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When Bobby and I worked on the simple JMS Request/Reply Example, we ran into a simple, but interesting problem. The example consists of a Requestor which sends a message to a Replier and waits for the response. The example uses two Point-to-Point Channels, RequestQueue and ReplyQueue (see picture).
We had plastered println statements all over the code so we can see what is going on. We started the Replier first, then the Requestor. Then a very odd thing happened. The Requestor console window claimed to have gotten a response before the Replier ever acknowledged receiving a request. A delay in the console output? Lacking any great ideas, we decided to shut the Replier down and re-ran the Requestor. Odd enough, we still received a response to our request! Magic? No, just a side effect of persistent messaging. A superfluous message was present on the ReplyQueue. When we started the Requestor it placed a new message on the RequestQueue and then immediately retrieved the extraneous reply message that was sitting on the ReplyQueue. We never noticed that this was not the reply to the request the Requestor just made! Once the Replier received the request message, it placed a new reply message on the ReplyQueue so that the 'magic' repeated during the next test. It can be amazing (or amazingly frustrating) how persistent, asynchronous messaging can play tricks on you in even the most simple scenarios!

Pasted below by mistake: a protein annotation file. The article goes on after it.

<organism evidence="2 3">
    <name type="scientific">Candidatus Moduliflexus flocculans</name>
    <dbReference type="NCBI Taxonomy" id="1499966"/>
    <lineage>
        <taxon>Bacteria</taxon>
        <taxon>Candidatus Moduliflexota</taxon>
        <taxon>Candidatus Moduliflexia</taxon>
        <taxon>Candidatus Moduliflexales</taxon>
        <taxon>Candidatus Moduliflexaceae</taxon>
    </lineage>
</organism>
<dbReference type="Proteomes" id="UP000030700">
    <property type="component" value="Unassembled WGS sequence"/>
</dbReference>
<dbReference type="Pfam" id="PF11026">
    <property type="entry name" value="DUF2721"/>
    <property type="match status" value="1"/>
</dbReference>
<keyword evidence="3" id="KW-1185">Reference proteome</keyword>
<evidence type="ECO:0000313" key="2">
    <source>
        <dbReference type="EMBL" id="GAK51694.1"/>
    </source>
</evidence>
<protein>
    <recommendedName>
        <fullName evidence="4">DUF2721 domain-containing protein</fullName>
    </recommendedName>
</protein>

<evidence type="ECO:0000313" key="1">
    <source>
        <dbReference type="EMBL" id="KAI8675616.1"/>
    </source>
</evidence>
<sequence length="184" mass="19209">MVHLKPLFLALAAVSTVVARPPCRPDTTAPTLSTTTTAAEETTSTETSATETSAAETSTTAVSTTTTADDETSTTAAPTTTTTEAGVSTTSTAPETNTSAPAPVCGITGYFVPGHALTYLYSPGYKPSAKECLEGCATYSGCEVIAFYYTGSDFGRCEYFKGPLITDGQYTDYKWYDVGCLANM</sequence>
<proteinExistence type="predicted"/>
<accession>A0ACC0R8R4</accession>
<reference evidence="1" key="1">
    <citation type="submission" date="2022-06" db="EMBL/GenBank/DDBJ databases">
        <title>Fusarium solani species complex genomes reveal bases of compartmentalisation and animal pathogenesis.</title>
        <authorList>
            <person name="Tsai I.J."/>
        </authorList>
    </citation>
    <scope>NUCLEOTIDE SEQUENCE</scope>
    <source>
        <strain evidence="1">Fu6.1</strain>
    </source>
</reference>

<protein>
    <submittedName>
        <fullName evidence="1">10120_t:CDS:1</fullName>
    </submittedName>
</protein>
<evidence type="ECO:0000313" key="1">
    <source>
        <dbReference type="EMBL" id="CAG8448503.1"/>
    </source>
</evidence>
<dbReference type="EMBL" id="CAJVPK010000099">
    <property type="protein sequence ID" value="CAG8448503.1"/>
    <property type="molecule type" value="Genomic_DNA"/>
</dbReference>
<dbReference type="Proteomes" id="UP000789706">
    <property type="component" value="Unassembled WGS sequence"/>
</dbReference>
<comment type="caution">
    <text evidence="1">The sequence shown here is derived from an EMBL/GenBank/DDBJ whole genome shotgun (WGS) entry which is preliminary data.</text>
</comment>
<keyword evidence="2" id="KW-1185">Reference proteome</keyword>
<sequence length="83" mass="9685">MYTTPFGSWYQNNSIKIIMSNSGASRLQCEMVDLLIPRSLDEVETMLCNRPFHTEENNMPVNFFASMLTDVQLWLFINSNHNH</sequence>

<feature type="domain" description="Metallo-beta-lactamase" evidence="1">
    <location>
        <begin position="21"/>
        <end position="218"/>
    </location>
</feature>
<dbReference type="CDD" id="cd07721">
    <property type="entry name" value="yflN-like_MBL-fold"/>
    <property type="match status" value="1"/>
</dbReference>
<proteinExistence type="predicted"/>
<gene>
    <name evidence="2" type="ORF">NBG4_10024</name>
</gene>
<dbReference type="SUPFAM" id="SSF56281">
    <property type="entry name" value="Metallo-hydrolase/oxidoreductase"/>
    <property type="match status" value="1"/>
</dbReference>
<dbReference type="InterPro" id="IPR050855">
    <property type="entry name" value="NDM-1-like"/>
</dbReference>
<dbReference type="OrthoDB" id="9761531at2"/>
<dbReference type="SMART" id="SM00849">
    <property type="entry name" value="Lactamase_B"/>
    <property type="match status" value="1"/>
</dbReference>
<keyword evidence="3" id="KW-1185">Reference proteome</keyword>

How can you keep 'left-over' messages on a channel from disturbing tests or running systems?
Use a Channel Purger to remove unwanted messages from a channel.
A simple Channel Purger simply remove all the messages from a channel. This may be sufficient for test scenarios where we want to reset the system into a consistent state. If we are debugging a production system we may need to remove individual message or a set of messages based on specific criteria, such as the message ID or the values of specific message fields....
Example: Channel Purger in Amazon SQS
Many hosted messaging systems have a built-in function to purge channels. For example, with Amazon's Simple Queuing Service (SQS), you can purge a queue simply from the web user interface:
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